By Walter Wright
Advertiser Staff Writer
At noon, hundreds watched in solemn silence as boys named Edgar Castillo, Carmelo Rivera and Juanito Wong enacted the procession of the three kings bearing gifts to the Christ child.
By 5 p.m., they were whirling to the blaring trumpets of a mariachi band, savoring Latin food and exchanging gifts in a fiesta that would last, Angel Santiago said, "until the legs cannot dance any more."
|Edgar Castillo and Juan Wong enter St. Johns Church in Kalihi dressed as two of the three kings in the "Three Kings Celebration" Mass celebrating Epiphany, the 12th day of Christmas, celebrated by many Spanish speakers worldwide.
Deborah Booker The Honolulu Advertiser
From the Catholic Mass at St. John the Baptist Church to the party at the United Puerto Rican Association Social Hall, it was El Dia de Los Reyes yesterday in Hawaii, a celebration as important in many Spanish-speaking areas of the world as Easter and Christmas.
January 6 is the 12th day of Christmas of the well-known song, the triple epiphany for believers marking the day on which Christ appeared to the Gentile kings, the day of Christs baptism and the day of his first miracle at the wedding in Cana where he turned water into wine.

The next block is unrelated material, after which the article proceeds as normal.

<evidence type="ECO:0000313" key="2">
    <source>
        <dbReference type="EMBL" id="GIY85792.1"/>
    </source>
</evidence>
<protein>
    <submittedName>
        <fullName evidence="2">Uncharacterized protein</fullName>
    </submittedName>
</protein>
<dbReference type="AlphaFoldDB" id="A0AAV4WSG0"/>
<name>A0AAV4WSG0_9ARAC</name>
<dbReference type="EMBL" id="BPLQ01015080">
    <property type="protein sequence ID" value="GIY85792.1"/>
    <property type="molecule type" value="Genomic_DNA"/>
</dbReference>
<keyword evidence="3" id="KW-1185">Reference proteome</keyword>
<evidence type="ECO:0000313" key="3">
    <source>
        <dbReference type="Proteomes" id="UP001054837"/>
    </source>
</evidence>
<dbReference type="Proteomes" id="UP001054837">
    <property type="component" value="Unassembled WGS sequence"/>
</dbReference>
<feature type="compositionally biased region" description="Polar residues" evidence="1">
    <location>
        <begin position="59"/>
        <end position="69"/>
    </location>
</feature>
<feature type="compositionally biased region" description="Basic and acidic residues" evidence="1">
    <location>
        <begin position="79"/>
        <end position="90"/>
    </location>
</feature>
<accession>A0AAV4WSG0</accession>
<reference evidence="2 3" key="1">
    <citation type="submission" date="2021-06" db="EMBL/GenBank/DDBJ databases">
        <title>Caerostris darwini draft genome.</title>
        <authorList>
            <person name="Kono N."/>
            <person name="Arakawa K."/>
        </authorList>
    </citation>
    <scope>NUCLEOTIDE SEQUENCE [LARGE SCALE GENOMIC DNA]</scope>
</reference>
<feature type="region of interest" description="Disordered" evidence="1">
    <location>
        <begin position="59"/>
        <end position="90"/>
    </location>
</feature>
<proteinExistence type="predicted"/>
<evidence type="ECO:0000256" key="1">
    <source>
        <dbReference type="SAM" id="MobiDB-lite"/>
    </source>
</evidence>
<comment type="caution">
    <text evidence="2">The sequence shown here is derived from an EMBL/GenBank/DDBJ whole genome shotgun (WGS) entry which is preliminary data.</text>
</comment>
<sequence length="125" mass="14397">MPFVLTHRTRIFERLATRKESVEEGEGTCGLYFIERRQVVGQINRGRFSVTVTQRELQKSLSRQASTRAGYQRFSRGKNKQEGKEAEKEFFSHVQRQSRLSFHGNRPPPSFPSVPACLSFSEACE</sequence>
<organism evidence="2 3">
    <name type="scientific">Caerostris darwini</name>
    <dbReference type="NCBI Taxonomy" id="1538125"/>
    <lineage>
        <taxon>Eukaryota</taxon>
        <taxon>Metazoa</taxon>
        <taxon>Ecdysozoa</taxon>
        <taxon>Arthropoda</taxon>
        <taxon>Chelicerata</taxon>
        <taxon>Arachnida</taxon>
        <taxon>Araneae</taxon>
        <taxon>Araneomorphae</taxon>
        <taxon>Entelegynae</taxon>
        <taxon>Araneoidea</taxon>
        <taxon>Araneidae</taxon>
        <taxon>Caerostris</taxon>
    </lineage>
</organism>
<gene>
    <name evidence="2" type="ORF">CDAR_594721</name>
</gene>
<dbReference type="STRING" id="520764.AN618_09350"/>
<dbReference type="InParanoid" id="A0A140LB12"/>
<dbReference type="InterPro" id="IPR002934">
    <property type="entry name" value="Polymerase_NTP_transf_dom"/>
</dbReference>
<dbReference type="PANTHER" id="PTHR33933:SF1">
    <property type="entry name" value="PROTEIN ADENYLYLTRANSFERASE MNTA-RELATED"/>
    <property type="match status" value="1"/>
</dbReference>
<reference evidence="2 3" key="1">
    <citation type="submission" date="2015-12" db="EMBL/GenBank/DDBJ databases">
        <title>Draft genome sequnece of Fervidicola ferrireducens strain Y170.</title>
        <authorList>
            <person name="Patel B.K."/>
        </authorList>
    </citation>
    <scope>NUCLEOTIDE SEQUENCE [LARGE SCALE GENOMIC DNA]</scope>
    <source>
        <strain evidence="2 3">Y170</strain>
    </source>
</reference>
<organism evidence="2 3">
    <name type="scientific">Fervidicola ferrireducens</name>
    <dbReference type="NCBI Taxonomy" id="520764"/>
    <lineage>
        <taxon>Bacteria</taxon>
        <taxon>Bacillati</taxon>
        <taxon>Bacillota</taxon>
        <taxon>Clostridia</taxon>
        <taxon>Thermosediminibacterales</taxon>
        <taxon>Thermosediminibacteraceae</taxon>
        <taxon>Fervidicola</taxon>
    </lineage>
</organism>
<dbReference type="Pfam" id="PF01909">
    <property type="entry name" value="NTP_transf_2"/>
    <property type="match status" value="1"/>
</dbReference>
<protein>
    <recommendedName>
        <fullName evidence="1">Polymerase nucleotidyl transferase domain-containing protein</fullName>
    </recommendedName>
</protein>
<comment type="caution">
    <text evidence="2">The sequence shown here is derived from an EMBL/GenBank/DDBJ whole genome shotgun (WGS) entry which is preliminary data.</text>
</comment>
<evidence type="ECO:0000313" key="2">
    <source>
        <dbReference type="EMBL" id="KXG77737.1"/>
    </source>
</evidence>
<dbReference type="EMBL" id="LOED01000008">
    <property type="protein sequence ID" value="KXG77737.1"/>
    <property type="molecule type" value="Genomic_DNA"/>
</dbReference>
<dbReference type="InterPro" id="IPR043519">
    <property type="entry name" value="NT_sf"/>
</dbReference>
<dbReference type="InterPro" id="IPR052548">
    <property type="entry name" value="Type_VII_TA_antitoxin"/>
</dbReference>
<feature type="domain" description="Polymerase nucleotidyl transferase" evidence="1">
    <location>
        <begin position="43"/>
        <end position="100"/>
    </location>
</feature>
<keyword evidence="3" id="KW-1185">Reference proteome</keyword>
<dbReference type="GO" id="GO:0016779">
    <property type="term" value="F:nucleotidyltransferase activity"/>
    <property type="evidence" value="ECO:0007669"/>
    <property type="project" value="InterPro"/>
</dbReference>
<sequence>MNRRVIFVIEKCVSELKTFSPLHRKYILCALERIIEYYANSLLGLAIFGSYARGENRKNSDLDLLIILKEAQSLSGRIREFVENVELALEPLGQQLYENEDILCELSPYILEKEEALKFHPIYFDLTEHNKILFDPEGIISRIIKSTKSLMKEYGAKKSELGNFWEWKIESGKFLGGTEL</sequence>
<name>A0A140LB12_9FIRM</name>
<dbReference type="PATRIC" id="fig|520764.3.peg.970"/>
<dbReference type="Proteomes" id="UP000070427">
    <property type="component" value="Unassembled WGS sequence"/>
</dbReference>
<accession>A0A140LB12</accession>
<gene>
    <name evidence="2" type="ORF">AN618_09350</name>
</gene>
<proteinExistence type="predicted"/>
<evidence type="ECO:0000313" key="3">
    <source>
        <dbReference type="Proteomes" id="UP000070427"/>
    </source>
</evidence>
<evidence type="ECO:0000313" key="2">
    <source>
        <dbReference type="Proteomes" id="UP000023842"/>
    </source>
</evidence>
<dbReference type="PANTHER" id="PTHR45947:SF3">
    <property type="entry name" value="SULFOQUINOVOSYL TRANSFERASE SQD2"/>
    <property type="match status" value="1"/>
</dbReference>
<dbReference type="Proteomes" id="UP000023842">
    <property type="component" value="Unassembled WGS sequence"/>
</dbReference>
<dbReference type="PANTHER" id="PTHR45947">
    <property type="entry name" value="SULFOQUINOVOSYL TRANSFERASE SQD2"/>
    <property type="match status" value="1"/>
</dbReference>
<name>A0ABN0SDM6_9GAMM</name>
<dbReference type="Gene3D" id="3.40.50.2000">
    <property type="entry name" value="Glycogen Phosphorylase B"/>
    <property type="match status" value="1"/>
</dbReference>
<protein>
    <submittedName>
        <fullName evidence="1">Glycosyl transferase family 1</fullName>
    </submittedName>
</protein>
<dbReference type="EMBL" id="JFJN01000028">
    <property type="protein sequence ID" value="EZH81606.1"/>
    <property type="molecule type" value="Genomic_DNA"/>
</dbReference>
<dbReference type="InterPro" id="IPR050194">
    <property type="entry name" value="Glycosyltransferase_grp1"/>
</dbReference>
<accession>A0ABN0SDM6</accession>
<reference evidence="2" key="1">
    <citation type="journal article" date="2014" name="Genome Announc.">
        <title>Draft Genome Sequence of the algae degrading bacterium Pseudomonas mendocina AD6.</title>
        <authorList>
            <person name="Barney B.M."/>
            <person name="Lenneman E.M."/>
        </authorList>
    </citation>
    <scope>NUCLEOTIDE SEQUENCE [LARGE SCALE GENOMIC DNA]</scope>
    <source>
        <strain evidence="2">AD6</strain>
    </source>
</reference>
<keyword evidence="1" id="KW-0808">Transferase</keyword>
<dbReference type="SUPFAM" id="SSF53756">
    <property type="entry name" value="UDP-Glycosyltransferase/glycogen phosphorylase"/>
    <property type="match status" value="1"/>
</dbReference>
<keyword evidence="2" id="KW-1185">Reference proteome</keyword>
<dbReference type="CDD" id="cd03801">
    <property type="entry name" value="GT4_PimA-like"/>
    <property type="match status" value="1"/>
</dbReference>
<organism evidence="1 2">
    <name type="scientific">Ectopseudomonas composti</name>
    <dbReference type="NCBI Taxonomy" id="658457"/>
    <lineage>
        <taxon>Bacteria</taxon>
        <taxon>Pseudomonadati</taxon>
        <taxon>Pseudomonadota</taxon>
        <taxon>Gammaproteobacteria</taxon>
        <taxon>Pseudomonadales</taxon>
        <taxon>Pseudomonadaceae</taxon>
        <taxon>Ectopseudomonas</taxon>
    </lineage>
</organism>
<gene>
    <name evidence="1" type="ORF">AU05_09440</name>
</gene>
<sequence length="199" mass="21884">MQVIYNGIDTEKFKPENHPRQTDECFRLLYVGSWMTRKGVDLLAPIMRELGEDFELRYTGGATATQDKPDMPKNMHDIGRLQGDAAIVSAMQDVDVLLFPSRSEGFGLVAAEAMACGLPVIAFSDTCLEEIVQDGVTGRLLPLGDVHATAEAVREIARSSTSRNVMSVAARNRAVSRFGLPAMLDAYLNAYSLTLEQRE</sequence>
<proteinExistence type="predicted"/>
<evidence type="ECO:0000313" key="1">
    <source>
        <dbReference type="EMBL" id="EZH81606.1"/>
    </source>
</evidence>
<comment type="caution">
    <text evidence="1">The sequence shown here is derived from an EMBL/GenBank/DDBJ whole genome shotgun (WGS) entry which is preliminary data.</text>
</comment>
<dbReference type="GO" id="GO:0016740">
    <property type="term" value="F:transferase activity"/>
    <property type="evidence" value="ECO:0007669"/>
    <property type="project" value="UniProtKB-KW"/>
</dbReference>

"We celebrate Christmas, Buena Noche, with a family reunion and dinner and token gifts," said Santiago, association vice president.
"But when I was a boy in Puerto Rico, it was for El Dia de Los Reyes that I waited on pins and needles," for the candy and gifts that would replace the shoebox of straw he carefully placed under his bed the night before.
For Santiago and many of the 100,000 other Hawaii residents of Hispanic ancestry, it is a religious and cultural celebration that transcends the huge commercial and liturgical competition of Christmas Day in America.
"It is the children who preserve the day," said Nancy Ortiz, host of the weekly Alma Latina radio program and executive director of the struggling Hispanic Center of Hawaii.
"When we are doing rehearsals, one says, "I want to be Mary next year, and another says, "I want to be an angel."
Ortiz, whose grandparents were among the Puerto Rican immigrants who came to Hawaii beginning in 1900 to work on the sugar plantations, says the Puerto Rican association gave birth to the organized Three Kings Day celebration here 25 years ago.
Today the Mass and fiesta also attract Hispanics who trace their heritage to Mexico, Nicaragua, Costa Rica, Peru and many other Spanish-speaking countries, she said.
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